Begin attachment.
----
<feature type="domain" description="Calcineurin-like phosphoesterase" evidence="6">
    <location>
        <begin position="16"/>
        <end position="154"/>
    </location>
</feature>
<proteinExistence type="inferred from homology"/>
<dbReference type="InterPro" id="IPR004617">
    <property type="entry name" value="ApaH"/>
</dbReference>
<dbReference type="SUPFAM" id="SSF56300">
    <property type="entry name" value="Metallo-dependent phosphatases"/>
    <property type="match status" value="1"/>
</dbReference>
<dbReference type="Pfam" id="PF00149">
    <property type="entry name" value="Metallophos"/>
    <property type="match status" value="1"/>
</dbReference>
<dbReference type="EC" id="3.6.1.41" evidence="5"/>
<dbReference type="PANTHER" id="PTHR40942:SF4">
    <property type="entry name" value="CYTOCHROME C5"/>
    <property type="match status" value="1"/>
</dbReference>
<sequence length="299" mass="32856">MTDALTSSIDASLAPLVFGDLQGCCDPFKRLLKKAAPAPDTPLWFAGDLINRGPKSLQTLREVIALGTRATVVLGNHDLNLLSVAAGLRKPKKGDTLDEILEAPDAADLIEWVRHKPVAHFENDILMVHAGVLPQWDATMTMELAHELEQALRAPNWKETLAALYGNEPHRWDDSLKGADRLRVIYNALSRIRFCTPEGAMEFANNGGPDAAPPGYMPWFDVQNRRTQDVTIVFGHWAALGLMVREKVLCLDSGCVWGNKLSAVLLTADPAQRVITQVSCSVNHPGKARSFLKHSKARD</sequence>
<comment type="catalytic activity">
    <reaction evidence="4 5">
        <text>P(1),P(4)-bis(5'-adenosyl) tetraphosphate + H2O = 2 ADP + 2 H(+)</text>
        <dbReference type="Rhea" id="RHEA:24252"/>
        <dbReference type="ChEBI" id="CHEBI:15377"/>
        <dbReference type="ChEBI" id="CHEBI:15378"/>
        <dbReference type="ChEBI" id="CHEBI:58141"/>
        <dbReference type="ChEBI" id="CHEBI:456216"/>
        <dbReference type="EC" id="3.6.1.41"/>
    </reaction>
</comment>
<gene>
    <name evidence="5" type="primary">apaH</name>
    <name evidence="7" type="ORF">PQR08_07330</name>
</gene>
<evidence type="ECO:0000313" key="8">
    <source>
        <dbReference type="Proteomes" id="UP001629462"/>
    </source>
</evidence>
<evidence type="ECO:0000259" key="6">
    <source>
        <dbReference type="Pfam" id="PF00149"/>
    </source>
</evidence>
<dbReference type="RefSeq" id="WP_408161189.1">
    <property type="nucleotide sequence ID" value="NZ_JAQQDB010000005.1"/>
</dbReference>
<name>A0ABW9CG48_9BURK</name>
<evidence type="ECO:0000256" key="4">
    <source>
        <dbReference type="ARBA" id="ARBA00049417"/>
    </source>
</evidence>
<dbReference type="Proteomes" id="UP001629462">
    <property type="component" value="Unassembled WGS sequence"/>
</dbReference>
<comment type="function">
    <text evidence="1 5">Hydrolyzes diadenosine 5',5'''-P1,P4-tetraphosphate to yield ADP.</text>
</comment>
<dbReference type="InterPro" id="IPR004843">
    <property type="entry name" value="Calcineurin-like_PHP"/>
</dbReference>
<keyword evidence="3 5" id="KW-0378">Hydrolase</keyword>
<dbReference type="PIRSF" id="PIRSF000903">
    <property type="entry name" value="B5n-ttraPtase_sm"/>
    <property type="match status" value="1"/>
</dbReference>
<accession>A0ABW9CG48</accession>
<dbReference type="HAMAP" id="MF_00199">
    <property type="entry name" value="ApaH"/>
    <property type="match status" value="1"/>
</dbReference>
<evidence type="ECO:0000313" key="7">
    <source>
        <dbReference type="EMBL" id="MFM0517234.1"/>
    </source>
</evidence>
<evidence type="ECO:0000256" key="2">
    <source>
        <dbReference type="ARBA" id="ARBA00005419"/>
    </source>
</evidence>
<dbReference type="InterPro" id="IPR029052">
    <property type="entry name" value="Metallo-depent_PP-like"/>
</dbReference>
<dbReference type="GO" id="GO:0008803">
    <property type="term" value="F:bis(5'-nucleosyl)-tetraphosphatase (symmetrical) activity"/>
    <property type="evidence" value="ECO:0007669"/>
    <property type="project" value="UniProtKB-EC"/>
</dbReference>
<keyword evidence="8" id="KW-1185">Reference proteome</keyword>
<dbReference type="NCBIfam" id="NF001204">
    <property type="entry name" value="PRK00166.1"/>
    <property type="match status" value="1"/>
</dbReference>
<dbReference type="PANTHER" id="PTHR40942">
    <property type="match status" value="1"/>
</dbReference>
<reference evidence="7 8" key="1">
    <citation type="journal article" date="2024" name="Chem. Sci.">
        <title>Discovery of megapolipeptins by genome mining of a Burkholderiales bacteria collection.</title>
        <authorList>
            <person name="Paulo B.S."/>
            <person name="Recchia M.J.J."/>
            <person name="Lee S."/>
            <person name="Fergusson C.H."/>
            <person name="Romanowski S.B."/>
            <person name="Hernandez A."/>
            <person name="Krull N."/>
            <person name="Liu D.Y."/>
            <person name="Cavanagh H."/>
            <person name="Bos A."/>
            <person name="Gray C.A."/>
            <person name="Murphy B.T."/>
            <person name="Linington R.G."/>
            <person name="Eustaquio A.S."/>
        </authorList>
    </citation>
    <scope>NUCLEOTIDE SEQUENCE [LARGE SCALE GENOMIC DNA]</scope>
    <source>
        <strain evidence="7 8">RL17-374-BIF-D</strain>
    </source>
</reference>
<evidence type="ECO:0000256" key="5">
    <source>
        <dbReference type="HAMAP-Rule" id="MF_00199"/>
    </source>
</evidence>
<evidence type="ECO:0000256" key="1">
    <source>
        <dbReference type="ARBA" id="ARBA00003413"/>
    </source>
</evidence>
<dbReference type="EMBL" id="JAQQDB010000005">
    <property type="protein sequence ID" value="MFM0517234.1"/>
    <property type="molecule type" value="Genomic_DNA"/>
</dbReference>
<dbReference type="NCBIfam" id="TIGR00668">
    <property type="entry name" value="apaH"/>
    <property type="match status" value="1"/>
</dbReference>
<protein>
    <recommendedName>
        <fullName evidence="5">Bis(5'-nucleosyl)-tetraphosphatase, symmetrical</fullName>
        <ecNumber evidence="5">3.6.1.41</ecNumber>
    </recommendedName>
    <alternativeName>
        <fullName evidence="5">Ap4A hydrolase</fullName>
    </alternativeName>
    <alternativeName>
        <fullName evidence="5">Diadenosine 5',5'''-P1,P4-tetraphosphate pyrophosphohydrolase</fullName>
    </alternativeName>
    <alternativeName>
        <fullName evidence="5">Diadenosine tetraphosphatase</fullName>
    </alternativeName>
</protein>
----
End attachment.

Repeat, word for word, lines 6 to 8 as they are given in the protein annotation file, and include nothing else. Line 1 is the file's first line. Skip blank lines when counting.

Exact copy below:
</feature>
<proteinExistence type="inferred from homology"/>
<dbReference type="InterPro" id="IPR004617">